Where to get soul sat­is­fac­tion

Country Life Every Week - - Letters To The Editor - Fol­low @agromenes on Twit­ter

THE late Robin Fer­rers, long the doyen of the House of Lords and coun­try­man ex­traor­di­naire, was de­ter­mined on cel­e­brat­ing ev­ery­thing. From spe­cial birthdays to an un­ex­pected guest or simply a par­tic­u­larly beau­ti­ful sun­set, he would seize on any ex­cuse to raise a toast or throw a party. It meant that, even on the dark­est days, he would find some­thing to lift the heart. He’d never al­low the un­cer­tain­ties or even hor­rors of life to get him down. It was all about pro­por­tion, count­ing your bless­ings and, above all, cel­e­brat­ing them.

That’s not a bad as­sess­ment of the ge­nius of COUN­TRY LIFE—120 years of cel­e­brat­ing the best in the coun­try­side: its land­scape and its ar­chi­tec­ture, its peo­ple, its an­i­mals and its agri­cul­ture. Of course, the mag­a­zine hasn’t shirked from warn­ing when ru­ral life is threat­ened or when ur­ban in­sti­tu­tions and gov­ern­ments fail to un­der­stand, but its essence lies in en­thu­si­asm and praise for the English coun­try­side.

As Agromenes takes stock, look­ing out over the fields and woods, down to the river on an ut­terly beau­ti­ful spring day, the word that sums it all up is joy. Oh, I know there’s grass to be cut and a gate that needs mend­ing; in­side, there’s pa­per­work still to be fin­ished and a cou­ple of tough de­ci­sions to be made, but, for the mo­ment, I’m cel­e­brat­ing.

The English coun­try­side takes your breath away. It hasn’t the drama of high peaks or the lux­u­ri­ance of great trop­i­cal forests. Even its wild­ness is con­trolled—con­fined to those places that we hu­man be­ings choose—yet for sheer beauty—the subtle shades of green, the white and pink of the blos­som, the or­dered fur­rows and the dap­pled shade—this is the scene that wins over drama and lux­u­ri­ance ev­ery time. It’s what Robert Brown­ing caught in Home Thoughts, From Abroad when, in the heat of the Mediter­ranean sun, he re­mem­bers: ‘The but­ter­cups, the lit­tle chil­dren’s dower/far brighter than this gaudy melon-flower!’

Brown­ing cap­tured that es­sen­tial el­e­ment of English­ness. If the English are not nat­u­rally gaudy, it’s be­cause the shades of our coun­try­side are so re­strained. Pas­sion and vendetta we leave to more dra­matic climes, where colours con­trast and shout. Here, you have to look hard to see the beauty of the nat­u­ral world.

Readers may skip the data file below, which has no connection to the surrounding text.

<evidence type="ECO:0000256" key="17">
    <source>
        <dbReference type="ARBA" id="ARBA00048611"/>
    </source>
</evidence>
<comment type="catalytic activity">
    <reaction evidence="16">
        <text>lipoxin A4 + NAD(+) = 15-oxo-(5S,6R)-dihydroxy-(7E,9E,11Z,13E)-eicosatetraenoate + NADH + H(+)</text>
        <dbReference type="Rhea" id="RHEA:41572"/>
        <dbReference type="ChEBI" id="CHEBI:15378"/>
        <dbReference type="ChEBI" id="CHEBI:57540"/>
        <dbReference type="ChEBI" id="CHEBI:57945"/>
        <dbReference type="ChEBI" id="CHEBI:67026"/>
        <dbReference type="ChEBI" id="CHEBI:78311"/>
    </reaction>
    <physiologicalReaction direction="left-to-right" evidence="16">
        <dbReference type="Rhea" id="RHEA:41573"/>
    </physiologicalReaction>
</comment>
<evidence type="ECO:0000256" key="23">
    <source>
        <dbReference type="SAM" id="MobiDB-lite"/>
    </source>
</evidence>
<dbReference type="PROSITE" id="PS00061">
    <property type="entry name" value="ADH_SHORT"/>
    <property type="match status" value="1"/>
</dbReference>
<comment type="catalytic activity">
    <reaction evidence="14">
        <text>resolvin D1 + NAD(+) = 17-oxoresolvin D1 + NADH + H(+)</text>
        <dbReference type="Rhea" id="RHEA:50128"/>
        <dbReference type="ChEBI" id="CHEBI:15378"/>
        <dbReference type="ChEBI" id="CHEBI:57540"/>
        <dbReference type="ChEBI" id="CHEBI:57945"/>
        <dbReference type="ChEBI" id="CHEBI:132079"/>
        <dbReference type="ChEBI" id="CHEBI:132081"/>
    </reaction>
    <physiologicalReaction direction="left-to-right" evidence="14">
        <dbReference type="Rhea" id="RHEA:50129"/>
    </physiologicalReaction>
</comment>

‘Flesh and fleece, fur and feather,/grass and green world all to­gether;/star-eyed straw­berry breasted, thros­tle above her nested,/clus­ter of bu­gle blue eggs thin,/forms and warms the life within’: it is through the de­tail of ob­ser­va­tion that an­other poet, Ger­ard Man­ley Hop­kins, brings the English coun­try­side to life. It doesn’t shout. To ap­pre­ci­ate it fully, you have to look care­fully and lis­ten at­ten­tively.

This coun­try­side is supremely sat­is­fy­ing to the soul. This is a land­scape that English his­tory has formed, farmed and hus­banded for cen­turies. It is hu­man col­lab­o­ra­tion with cre­ation in which build­ings and walls, hedges and ditches play an es­sen­tial part. A me­dieval church, a Vic­to­rian folly, even some an­gu­lar mod­ern tur­bines—all are in­te­gral to the ru­ral scene that so de­lights and sat­is­fies.

It is this, and the life and liveli­hoods it sus­tains, that COUN­TRY LIFE has chron­i­cled for 12 decades. In­creas­ingly threat­ened by in­va­sive de­vel­op­ment, greedy mono­cul­ture and un­com­pre­hend­ing ur­ban at­ti­tudes, the English coun­try­side needs its ad­vo­cate more than ever. As Bri­tain tries to work out its fu­ture in Europe and strug­gles with ex­trem­ism and eco­nomic chal­lenge, the voice and val­ues of the coun­try­side will be in­creas­ingly im­por­tant. COUN­TRY LIFE is there­fore not just a chron­i­cle for coun­try peo­ple in a tur­bu­lent and con­fus­ing world, its es­sen­tial role is to en­able Bri­tain to un­der­stand its real self.

‘The English coun­try­side doesn’t shout. You have to look care­fully and lis­ten at­ten­tively

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